As part of a series on nontraditional students this semester, College of Education, Health, and Human Services student Robin Morris-Wilson investigates what it means to be a nontraditional student at University of Michigan-Dearborn through a student narrative lens.
At 69, Carlton McPhail Sr. is living his ideal life. For him, that wasn’t a membership at a nearby country club. Instead, his ambition was to return to college to earn his undergraduate and graduate degrees.
A life-long mentor of youth, McPhail coached men’s basketball and football at the University of Detroit of Jesuit High School, Pershing High School, and other area high schools for more than 33 years before retiring in 2009. He said his passion to coach stemmed from his early interactions with his former high school coach, football pioneer Jerome Evans.
“His involvement in my life really made me want to follow his in footsteps and become a coach,” McPhail said. And that is what he did.
In 1966, he graduated from high school, and the following year he enrolled in the U.S. Army. After a three-year stint, McPhail returned from Germany to enroll at University of Detroit and work for McLouth Steel Company in Detroit, Mich. This is when he also began to coach high school football. “Many of the young men that I have coached over the years have gone on to attend University of Michigan,” McPhail said.
McPhail said it was because of his relationship with former players who attended University of Michigan that he came to learn about the Retired Persons Scholarship Program (RPSP), a UM-Dearborn College of Arts, Sciences, and Letters program that offers retirees the opportunity to attend classes alongside traditionally aged students.
“I decided to return to college because I always wanted a degree in history and public administration,” McPhail said. “With these degrees, I felt I could better work with young [high school] drop-outs and out-of-work youth in Detroit.”
Years earlier, McPhail was unable to complete his studies at University of Detroit (now the University of Detroit Mercy). After one year of general studies, he postponed his studies to focus on his coaching career. In 1975, he enrolled in the journalism program at Detroit’s former Shaw College. However, three years later, he had to once again postpone his college education.
Still, McPhail said his drive to impact the lives of young people was enough to motivate him to press on and achieve his academic goals. Shortly after retiring, he applied to UM-Dearborn and was accepted. In winter 2015, he graduated with his B.A. degree in history. “This was one of the proudest moments of my life,” McPhail said.
In the fall of the same year, he continued his education in UM-Dearborn’s public administration master’s degree program.
“The resources and staff at UM-Dearborn have been very helpful,” he said. “The staff has taken time to show me how to use the library to conduct research and explained how papers for class should be written.”
Carol Ligienza, Director of the RPSP, said McPhail’s commitment to accomplishing his goals is what makes him an ideal student in the program.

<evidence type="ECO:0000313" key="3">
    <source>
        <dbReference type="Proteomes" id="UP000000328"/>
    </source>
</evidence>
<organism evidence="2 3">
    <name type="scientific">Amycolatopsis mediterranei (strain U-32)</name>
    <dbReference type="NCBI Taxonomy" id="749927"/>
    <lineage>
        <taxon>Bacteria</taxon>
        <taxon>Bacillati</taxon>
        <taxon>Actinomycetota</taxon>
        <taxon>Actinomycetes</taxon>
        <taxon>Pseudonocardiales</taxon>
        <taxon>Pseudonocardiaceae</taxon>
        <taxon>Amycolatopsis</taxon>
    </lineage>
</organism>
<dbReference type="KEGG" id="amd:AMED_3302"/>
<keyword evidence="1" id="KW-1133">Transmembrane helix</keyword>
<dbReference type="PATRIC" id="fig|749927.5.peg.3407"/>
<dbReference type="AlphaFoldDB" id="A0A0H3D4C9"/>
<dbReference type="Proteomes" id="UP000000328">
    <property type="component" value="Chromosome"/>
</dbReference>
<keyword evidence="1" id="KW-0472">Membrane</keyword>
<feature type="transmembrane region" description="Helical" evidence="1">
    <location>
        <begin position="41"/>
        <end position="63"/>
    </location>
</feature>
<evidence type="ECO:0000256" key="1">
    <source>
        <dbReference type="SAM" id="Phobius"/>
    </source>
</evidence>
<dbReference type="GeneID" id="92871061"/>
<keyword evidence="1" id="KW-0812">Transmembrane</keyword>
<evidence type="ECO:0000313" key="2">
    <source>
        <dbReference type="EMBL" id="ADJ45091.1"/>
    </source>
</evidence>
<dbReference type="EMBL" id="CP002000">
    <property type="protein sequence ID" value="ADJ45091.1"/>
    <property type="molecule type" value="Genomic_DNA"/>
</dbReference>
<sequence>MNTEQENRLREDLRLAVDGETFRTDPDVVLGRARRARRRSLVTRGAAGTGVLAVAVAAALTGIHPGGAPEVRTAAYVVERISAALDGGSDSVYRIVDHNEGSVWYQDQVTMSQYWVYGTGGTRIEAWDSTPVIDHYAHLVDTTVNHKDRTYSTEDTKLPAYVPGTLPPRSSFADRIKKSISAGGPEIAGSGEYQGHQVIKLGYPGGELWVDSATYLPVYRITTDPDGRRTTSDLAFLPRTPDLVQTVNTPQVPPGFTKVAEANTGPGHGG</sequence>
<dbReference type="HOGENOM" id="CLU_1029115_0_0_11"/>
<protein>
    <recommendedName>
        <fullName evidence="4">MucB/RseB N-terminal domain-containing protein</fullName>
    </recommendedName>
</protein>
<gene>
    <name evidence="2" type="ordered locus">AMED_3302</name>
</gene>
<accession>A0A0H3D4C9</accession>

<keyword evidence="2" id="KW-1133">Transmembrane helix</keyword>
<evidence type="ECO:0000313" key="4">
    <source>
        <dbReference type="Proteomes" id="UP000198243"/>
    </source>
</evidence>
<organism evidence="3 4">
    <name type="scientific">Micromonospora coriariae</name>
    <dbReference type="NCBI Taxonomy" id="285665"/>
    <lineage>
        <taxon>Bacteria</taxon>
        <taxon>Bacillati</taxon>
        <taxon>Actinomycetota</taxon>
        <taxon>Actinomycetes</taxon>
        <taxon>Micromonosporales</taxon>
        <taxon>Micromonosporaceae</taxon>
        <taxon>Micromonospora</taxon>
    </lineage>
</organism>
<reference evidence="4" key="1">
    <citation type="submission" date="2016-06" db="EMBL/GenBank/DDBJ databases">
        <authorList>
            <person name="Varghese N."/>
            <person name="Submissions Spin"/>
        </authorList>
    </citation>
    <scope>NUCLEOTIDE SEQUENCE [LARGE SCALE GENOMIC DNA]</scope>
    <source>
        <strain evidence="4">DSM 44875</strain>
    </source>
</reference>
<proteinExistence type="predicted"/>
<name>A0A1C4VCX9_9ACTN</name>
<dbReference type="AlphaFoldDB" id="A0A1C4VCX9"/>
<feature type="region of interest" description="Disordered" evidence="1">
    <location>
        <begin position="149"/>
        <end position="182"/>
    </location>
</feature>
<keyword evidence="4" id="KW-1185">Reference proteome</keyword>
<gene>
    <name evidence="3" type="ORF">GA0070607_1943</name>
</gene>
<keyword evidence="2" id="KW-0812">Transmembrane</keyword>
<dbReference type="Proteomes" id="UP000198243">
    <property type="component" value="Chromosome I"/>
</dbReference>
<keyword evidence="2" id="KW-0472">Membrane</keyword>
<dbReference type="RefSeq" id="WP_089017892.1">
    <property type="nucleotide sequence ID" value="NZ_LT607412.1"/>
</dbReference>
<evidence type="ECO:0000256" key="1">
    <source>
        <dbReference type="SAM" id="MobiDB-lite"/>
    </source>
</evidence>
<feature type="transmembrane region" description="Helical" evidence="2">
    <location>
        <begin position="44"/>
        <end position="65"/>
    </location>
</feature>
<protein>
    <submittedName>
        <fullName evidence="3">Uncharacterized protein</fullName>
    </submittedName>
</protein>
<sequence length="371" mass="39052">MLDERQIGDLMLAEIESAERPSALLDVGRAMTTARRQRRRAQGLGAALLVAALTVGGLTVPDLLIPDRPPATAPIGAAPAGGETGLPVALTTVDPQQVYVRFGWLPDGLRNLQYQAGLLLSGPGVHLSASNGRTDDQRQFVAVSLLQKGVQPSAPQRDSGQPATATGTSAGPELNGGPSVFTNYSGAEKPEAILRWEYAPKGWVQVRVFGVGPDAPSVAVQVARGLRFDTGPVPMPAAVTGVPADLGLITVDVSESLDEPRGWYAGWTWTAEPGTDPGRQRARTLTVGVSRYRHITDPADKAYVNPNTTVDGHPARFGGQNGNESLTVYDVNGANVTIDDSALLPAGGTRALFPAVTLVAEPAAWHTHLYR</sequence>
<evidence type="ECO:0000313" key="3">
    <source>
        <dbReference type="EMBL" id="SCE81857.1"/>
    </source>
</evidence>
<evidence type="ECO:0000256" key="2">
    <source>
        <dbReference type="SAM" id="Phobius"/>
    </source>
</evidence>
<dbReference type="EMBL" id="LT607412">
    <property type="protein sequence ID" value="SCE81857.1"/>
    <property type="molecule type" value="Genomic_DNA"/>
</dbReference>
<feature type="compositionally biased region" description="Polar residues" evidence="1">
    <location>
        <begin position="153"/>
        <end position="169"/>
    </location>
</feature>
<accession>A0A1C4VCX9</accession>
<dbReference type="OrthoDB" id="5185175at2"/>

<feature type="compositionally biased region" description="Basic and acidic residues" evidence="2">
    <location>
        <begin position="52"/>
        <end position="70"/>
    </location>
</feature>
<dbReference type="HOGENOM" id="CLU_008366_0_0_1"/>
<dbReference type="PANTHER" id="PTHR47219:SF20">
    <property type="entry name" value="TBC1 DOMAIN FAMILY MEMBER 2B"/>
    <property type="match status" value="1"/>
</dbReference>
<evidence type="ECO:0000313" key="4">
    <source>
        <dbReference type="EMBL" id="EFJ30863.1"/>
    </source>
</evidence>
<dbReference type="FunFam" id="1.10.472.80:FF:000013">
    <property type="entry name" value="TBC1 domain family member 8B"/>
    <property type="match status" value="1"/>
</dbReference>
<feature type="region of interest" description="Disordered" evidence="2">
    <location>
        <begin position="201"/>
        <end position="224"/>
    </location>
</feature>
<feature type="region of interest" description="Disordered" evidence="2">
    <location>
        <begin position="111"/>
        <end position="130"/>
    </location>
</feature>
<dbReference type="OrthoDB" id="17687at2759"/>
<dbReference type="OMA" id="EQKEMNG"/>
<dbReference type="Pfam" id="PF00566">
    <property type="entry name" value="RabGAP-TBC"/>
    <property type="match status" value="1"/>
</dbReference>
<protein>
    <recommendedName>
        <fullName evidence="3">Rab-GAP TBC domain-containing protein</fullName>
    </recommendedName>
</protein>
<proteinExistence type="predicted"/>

“I have grown to admire his tenacity and determination in setting and successfully completing his personal academic goals,” Ligienza said. “While many RPSP students choose to attend courses under an audit status, Carlton was and is determined to have the courses he takes count toward a degree. He has not only adjusted to the rigorous courses and programs he pursues, but has excelled in his studies.”
While he has experienced academic success, McPhail admits that being an older college student can come with some challenges. In addition to adjusting to global technology and working around health challenges that can affect the aged community, he said it can be a challenge to merge with younger generations in a classroom setting.
“It can be challenging to blend in with the younger students. Young people don’t like to feel that they are being talked down to—or for that matter no one does—so you have to tread the water carefully.” For this reason, McPhail said he tries to be mindful of how he responds to younger students during classroom discussions.
He said he recognizes that by being older he sees the world differently. “At times, older people view the world differently from younger people,” McPhail said. “When I was in college during my younger days, I would skip a lot of classes. Now, I haven’t missed a class in six years at UM-Dearborn.”
In his retirement, his average day is also uniquely structured for where he is in life. When he is not studying and attending classes, McPhail said he wakes up early to read the newspaper and drink a cup of coffee. He will walk through the park grounds across the street from his house and return to read in his home library. He will do research for the book he is writing about the great migration of workers from the South to Detroit in 1920s. He noted that his research is focused on the automobile factories and how the migration continued into the 1960s and how it affected Detroit and other parts of Michigan.
In fall 2017, Carlton will graduate with his M.A. in public administration. He said he plans to continue to write and help young people in Detroit. “I will work with the North Rosedale Park Civic Association and the City of Detroit to help rebuild a future for the city.”